This method is also the only option you will have, besides a professional cleaning, for those couches with the furniture tags with an “X” on them.Otherwise, you should still do a deep cleaning once or twice a year. Treat any stains with the appropriate cleaning solutions first, then sprinkle the couch with baking soda.
Gently brush the baking soda into the material using a soft brush. Vacuum up the remaining powder, and enjoy the fresh, new clean.
Cleaning Your Microfiber Purses and Shoes
Microfiber is also used to produce purses, bags, and shoes. While we don’t think about cleaning them as much as our couches and cleaning cloths, these products endure their fair share of bacteria and grime. Luckily, cleaning these items are relatively easy to do, and requires many of the same cleaning techniques as that we’ve already discussed.
Try a Gentle Brushing for Purses and Shoes
The first cleaning method to try on your purses and shoes is to give them a proper brushing with a soft scrub or bristle brush. This loosens up any dried-on mud or dirt left clinging to the surface of the microfiber.
If the shoes are muddy or wet, remove as much moisture as you can before it sinks into the microfiber. After it dries, you will be able to flake off any excess pieces of dirt and mud left behind.
Use Mild Dish Soap for Regular Cleaning
If you want to do a little more thorough cleaning on your microfiber items, add a couple of drops of dish soap to a bowl filled with warm water. Dunk a clean cloth into the bowl, and wring it out to prevent transferring excess moisture.
When cleaning your microfiber shoes, purses, or any item, you want to make sure you use a light or white cloth, even on dark stains. A dark cleaning cloth may transfer the color of the cloth onto any light-colored items.
Scrub the surface of your item with the cleaning cloth and soapy water. For the interior of bags, you may not want to use this method. Some designer bags use silk threads on the interior, and cleaning them in this method will only harm them.
If you know the lining of your purse is made out of cotton or polyester material, then you can use this method without issue. For the border of shoes, especially those with white edges, use baby wipes to clean off any tough dirt. It seems strange, but it works perfectly to clean up the white rubbery parts, making them look as good as new.
Add Baking Soda for Oily Stains
If soap and water are not enough to get rid of stains or dirt spots, use a little bit of baking soda. This method works with oily, greasy stains caused by salad dressing, lotions, or sweat to absorb the excess liquids.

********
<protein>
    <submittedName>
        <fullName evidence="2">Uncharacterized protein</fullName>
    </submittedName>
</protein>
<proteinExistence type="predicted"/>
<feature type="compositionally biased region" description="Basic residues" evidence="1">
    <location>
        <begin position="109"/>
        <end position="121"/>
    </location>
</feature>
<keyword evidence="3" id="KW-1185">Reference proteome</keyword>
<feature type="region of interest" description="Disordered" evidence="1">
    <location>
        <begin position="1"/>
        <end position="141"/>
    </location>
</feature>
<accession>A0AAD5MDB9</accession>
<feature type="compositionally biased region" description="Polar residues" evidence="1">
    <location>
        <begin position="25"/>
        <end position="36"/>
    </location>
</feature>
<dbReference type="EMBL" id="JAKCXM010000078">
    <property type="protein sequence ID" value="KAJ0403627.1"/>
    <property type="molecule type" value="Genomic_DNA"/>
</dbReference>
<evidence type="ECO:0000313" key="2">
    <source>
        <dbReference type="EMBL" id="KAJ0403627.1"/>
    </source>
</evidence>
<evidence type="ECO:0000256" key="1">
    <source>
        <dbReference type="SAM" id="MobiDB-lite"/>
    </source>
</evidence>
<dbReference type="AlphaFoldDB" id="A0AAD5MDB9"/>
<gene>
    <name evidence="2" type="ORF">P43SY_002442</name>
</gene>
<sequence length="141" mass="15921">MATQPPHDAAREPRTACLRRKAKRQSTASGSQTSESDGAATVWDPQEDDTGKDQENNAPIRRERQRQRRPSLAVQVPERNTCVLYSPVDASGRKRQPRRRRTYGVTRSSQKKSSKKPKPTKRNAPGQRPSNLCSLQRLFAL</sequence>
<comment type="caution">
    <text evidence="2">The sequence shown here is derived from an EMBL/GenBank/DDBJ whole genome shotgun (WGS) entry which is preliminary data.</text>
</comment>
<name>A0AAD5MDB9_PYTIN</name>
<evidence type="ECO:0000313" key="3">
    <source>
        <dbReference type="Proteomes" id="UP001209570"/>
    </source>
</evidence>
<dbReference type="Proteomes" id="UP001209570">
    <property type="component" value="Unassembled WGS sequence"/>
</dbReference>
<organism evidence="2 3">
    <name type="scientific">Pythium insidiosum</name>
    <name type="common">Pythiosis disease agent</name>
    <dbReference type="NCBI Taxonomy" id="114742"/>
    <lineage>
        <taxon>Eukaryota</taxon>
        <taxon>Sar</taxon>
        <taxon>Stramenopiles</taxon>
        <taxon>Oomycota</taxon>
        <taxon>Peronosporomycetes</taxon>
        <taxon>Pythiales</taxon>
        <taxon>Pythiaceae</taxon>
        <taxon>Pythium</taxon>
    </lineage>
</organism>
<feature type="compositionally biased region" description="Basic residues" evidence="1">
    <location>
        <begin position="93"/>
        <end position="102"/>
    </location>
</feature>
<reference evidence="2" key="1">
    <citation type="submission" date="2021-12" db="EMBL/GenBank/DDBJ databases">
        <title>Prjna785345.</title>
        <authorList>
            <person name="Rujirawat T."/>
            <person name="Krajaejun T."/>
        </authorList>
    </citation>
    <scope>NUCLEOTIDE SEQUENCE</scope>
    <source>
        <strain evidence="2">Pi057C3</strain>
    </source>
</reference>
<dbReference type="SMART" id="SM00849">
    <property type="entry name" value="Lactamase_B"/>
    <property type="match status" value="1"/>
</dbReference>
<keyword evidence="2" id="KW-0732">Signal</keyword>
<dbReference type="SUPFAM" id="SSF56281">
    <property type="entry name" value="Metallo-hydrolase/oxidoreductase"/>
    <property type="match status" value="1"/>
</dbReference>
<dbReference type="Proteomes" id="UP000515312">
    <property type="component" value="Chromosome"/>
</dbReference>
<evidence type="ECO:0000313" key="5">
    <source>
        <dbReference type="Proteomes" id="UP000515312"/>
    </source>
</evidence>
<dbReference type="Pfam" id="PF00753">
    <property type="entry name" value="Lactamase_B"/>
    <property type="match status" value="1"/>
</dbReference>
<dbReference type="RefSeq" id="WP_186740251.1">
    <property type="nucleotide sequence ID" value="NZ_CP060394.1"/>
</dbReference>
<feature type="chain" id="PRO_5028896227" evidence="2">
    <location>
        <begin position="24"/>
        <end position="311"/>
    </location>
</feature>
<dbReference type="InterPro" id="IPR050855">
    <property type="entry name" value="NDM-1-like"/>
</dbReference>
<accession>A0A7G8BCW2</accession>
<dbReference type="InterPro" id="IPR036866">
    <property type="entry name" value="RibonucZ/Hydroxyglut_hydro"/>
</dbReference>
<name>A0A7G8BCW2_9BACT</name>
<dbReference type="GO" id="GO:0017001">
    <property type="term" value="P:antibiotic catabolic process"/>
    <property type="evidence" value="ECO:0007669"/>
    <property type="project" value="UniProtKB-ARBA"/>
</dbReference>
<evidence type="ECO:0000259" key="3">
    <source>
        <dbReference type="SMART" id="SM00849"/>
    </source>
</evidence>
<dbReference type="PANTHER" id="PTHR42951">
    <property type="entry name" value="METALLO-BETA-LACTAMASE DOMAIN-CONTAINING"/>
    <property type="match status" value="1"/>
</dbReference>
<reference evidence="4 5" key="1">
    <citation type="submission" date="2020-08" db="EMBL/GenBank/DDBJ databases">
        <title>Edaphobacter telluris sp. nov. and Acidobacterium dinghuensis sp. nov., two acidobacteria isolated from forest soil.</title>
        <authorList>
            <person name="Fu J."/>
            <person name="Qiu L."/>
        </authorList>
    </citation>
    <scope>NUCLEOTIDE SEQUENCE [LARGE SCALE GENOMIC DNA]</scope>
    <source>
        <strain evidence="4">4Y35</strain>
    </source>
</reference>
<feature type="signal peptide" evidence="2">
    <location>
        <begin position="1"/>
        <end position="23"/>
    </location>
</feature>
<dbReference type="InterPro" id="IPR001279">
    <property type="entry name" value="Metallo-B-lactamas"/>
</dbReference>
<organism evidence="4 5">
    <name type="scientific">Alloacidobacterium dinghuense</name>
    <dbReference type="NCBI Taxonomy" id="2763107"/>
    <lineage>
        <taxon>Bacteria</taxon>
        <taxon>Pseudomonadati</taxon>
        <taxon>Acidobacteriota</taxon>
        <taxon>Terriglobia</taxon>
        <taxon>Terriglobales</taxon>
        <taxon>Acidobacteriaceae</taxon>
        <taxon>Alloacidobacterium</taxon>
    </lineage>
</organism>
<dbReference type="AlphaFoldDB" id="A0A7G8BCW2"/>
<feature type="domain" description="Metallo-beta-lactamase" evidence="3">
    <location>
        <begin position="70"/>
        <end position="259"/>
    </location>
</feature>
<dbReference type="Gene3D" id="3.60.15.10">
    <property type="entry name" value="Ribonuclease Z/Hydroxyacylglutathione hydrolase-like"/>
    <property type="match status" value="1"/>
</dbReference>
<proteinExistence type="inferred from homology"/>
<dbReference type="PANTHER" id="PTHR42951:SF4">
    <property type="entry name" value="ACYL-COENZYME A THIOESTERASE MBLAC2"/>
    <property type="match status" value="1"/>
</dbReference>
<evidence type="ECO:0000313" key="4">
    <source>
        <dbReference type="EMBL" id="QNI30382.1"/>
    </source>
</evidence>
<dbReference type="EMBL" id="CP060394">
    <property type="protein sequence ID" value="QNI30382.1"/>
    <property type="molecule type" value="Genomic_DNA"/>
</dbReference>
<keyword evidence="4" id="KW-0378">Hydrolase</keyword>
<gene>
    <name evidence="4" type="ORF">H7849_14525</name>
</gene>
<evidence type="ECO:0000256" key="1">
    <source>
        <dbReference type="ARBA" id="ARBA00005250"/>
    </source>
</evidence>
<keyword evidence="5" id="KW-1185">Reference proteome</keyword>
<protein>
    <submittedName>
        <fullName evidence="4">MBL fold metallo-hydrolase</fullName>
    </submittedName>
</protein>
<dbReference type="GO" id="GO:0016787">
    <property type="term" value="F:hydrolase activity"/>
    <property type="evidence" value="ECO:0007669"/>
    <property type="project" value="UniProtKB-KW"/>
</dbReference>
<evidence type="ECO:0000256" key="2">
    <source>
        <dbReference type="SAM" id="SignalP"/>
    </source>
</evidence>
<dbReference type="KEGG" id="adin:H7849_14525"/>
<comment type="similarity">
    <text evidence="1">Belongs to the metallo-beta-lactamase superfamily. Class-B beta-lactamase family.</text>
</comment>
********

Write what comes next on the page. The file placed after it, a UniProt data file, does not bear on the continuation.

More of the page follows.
Let the baking soda sit for approximately 30 minutes. Brush them lightly with soft bristles, or a toothbrush for small crevices, and then vacuum any remaining powder. For shoes, you can still vacuum the surface, but you may need to clear away smaller areas with a dry cloth.
DIY Microfiber Cleaner for Car Seats
Our final stop on the microfiber cleaning express is how to clean microfiber in your cars. The plush, easy-to-clean material is perfect for a place that sees so much heavy traffic in the stain and crumbs department. If you have small children, cleaning a microfiber car seat may be a weekly task.
No one wants to spend hundreds of dollars a year detailing the inside of your car at the dealership or the mechanic. You can learn how to clean upholstery yourself with a few, simple steps. Below is a list of supplies you need to get started.
Before cleaning microfiber car seats, get rid of any trash, loose dirt and crumbs on the car seats. Vacuum up every little piece you can find, reaching deep into the cracks so that the surface is ready to clean.
If there are any pieces of food left behind, the tiny food particles get wet while cleaning, then they will get stuck in between the cracks of your car seat and be far more challenging to get out. When you are finished clearing away all the crumbs, you’re ready to make your fantastic car seat cleaning solution.
Add your ingredients to a medium sized-spray bottle. Orange and lemon oils are perfect for removing stains since citric acid is a natural degreaser and they smell heavenly, too. However, if you want to try a different essential oil, that’s completely optional. It’s your car, and you want it to smell as breathtaking as it looks!
After mixing the ingredients, spray the area. If you are cleaning the whole backseat as a deep cleaning ritual, then spray small areas at a time. Otherwise, this will also work as an excellent spot treatment for tough stains.
Let the spray sit for 5 minutes. Use circular motions with your scrub brush to blend in the solution. The stain should slowly begin to disappear. If it doesn’t, dry the area, then repeat the process as necessary.
To rinse, you can either use a steam cleaner or a damp cloth. If using a steam cleaner, this will lift off any remaining soap and dry the surface, as well.
Otherwise, blot the area with the damp cloth until all the soapy bubbles have disappeared. Dry using your handheld vacuum and a clean cloth. On a hot day, it won’t take very long to dry anyway.
Cleaning your microfiber linens and products is as easy as cleaning with microfiber. Beyond being excellent at cleaning everyday surfaces, microfiber is generally water-resistant and very durable. So you shouldn’t have too much to worry about in the cleaning department from the beginning.
If you do run into a stain that needs fixing, these cleaning tips give you everything you need to clean your microfiber products.